Like grapes, hops come in a dizzying array of varieties - more than 70 as of this printing - and all have their own unique purpose and place in brewing the world's 140-plus recognized beer styles. Some varieties are described as earthy or herbal, while others may be grassy, floral or citrus-like. Some traditional beer styles call for the use of one particular hop variety, such as the Czech Pilsner and saaz (pronounced "zahts") hop, and others use a combination of hops to provide just right levels of bitterness, aroma and flavor to beer.
The hop varieties the McCarrolls grow are unique in their own ways.
"The cascade hop is a variety somewhat unique among hops because it has essential oils not present in other hop species. These extra oils give it a unique floral/citrus aroma that is identified with American pale ales, Sierra Nevada being the best example," Matt says.
Chinook, the other hop variety at Windy Hill, is characterized by its distinctive pine-like character. It is often used to add bitterness to beer by adding it early in the boiling phase of brewing.
When asked about the place of hops in Southern Illinois' wine country, the McCarrolls are not shy about sharing their take on the matter.
"We are both mystified by the notion that people are labeled as wine drinkers or beer drinkers," Matt says. "When asked this question, I am reminded by my high school physics teacher's favorite non sequitur, 'Did you walk to school or bring your lunch?' We have been happy about the growth of the wine industry in Southern Illinois, but have been absolutely puzzled by the lack of microbreweries in the area over our decade of living here. I believe this is soon to change, and we hope our local hops can be a part of bringing a brewing revolution to Southern Illinois."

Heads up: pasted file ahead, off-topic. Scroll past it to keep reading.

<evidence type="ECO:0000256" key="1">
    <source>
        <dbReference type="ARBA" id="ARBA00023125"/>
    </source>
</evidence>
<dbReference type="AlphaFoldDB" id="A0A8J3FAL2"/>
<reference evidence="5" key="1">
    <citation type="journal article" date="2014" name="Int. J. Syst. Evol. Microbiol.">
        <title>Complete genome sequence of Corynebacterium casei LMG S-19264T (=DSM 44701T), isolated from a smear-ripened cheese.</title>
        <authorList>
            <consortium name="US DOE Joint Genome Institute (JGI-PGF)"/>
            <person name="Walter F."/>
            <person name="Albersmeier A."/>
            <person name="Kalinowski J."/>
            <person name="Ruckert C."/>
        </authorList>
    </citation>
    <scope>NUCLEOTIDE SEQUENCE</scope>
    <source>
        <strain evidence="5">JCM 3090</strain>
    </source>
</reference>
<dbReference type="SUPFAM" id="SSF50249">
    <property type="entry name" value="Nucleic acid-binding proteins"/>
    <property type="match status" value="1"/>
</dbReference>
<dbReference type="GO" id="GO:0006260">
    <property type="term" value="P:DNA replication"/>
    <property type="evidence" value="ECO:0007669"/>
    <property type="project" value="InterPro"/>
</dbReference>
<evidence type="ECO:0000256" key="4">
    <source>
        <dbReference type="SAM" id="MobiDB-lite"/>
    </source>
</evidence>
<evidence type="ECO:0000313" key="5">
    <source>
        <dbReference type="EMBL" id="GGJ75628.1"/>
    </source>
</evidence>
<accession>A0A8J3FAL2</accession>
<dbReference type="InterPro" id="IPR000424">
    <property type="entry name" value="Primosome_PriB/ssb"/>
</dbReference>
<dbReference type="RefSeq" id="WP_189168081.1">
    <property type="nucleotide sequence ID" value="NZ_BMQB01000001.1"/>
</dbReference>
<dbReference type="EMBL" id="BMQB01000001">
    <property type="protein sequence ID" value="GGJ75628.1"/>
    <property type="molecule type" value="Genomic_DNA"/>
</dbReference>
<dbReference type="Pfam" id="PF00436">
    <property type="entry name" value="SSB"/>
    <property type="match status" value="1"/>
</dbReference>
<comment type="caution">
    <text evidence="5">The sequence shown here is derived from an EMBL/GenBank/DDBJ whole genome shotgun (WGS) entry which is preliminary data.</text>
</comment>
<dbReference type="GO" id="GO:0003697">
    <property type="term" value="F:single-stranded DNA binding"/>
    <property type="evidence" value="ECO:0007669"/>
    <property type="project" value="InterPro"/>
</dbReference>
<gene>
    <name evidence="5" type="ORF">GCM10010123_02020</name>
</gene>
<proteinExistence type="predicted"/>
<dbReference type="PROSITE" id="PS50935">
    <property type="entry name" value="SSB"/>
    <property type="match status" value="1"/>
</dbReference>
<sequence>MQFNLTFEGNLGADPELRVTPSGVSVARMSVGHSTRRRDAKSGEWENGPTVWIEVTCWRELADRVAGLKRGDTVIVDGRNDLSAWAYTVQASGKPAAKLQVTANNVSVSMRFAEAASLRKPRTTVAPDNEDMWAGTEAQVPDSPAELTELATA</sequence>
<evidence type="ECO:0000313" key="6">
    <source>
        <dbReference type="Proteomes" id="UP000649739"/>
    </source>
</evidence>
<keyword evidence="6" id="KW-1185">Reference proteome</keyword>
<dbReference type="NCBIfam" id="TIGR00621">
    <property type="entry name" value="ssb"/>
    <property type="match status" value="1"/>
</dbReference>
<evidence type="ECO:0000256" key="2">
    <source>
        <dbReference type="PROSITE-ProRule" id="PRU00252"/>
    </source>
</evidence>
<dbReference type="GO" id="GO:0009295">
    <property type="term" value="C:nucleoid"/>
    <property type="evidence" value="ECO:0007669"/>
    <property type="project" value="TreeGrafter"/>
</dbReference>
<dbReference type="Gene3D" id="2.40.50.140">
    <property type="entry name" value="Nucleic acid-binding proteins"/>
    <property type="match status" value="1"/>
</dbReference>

While Windy Hill Farm is not open to the public, the McCarrolls are exploring ways to get their organically conscious products in the hands of local consumers and, of course, brewers. In fact, St. Louis Brewery Inc., otherwise known as Schlafly, has expressed interest in working with the McCarrolls to create a test batch of a special beer style made from just-picked hops.
There's no doubt that Windy Hill Farm will not only be at the forefront of the brewing revolution in Southern Illinois, but its dedication to sustainability and locally sourced products will positively impact the entire region. And we can all say cheers to that!
SHAWN CONNELLY will be writing a regular column, Cheers to Beer, in every magazine.